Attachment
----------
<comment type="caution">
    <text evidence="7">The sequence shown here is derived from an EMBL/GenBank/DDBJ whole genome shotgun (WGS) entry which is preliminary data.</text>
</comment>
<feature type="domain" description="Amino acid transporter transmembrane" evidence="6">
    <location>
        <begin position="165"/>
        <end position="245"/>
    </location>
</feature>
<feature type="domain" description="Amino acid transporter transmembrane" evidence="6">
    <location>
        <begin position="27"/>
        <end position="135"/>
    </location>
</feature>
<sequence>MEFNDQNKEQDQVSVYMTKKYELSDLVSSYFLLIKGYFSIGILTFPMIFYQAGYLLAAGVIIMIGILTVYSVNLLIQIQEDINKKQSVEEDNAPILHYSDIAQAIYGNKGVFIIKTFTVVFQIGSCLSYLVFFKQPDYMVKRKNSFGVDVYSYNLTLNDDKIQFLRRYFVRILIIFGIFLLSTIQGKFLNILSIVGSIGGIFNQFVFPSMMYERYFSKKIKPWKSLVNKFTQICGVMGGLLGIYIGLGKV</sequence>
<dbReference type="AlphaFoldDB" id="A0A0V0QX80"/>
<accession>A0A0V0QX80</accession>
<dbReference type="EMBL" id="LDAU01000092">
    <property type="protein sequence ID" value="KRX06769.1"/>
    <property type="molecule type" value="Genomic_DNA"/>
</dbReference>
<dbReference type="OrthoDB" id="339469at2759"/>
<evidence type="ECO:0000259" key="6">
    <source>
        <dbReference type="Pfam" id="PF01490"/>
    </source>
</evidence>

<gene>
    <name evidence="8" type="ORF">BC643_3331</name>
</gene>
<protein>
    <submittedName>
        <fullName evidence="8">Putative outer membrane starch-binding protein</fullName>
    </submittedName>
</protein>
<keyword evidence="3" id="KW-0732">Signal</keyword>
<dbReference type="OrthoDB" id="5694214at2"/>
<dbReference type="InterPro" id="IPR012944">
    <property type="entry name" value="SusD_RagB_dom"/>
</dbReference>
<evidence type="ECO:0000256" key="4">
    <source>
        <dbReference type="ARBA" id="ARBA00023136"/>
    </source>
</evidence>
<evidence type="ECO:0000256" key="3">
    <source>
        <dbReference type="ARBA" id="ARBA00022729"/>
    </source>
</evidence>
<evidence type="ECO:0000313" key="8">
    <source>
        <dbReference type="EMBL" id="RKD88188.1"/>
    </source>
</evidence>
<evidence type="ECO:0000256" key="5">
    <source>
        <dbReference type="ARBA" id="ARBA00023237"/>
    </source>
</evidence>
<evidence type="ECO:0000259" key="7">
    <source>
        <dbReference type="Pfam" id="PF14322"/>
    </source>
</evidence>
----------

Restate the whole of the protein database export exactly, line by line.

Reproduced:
<comment type="caution">
    <text evidence="7">The sequence shown here is derived from an EMBL/GenBank/DDBJ whole genome shotgun (WGS) entry which is preliminary data.</text>
</comment>
<feature type="domain" description="Amino acid transporter transmembrane" evidence="6">
    <location>
        <begin position="165"/>
        <end position="245"/>
    </location>
</feature>
<feature type="domain" description="Amino acid transporter transmembrane" evidence="6">
    <location>
        <begin position="27"/>
        <end position="135"/>
    </location>
</feature>
<sequence>MEFNDQNKEQDQVSVYMTKKYELSDLVSSYFLLIKGYFSIGILTFPMIFYQAGYLLAAGVIIMIGILTVYSVNLLIQIQEDINKKQSVEEDNAPILHYSDIAQAIYGNKGVFIIKTFTVVFQIGSCLSYLVFFKQPDYMVKRKNSFGVDVYSYNLTLNDDKIQFLRRYFVRILIIFGIFLLSTIQGKFLNILSIVGSIGGIFNQFVFPSMMYERYFSKKIKPWKSLVNKFTQICGVMGGLLGIYIGLGKV</sequence>
<dbReference type="AlphaFoldDB" id="A0A0V0QX80"/>
<accession>A0A0V0QX80</accession>
<dbReference type="EMBL" id="LDAU01000092">
    <property type="protein sequence ID" value="KRX06769.1"/>
    <property type="molecule type" value="Genomic_DNA"/>
</dbReference>
<dbReference type="OrthoDB" id="339469at2759"/>
<evidence type="ECO:0000259" key="6">
    <source>
        <dbReference type="Pfam" id="PF01490"/>
    </source>
</evidence>

<gene>
    <name evidence="8" type="ORF">BC643_3331</name>
</gene>
<protein>
    <submittedName>
        <fullName evidence="8">Putative outer membrane starch-binding protein</fullName>
    </submittedName>
</protein>
<keyword evidence="3" id="KW-0732">Signal</keyword>
<dbReference type="OrthoDB" id="5694214at2"/>
<dbReference type="InterPro" id="IPR012944">
    <property type="entry name" value="SusD_RagB_dom"/>
</dbReference>
<evidence type="ECO:0000256" key="4">
    <source>
        <dbReference type="ARBA" id="ARBA00023136"/>
    </source>
</evidence>
<evidence type="ECO:0000256" key="3">
    <source>
        <dbReference type="ARBA" id="ARBA00022729"/>
    </source>
</evidence>
<evidence type="ECO:0000313" key="8">
    <source>
        <dbReference type="EMBL" id="RKD88188.1"/>
    </source>
</evidence>
<evidence type="ECO:0000256" key="5">
    <source>
        <dbReference type="ARBA" id="ARBA00023237"/>
    </source>
</evidence>
<evidence type="ECO:0000259" key="7">
    <source>
        <dbReference type="Pfam" id="PF14322"/>
    </source>
</evidence>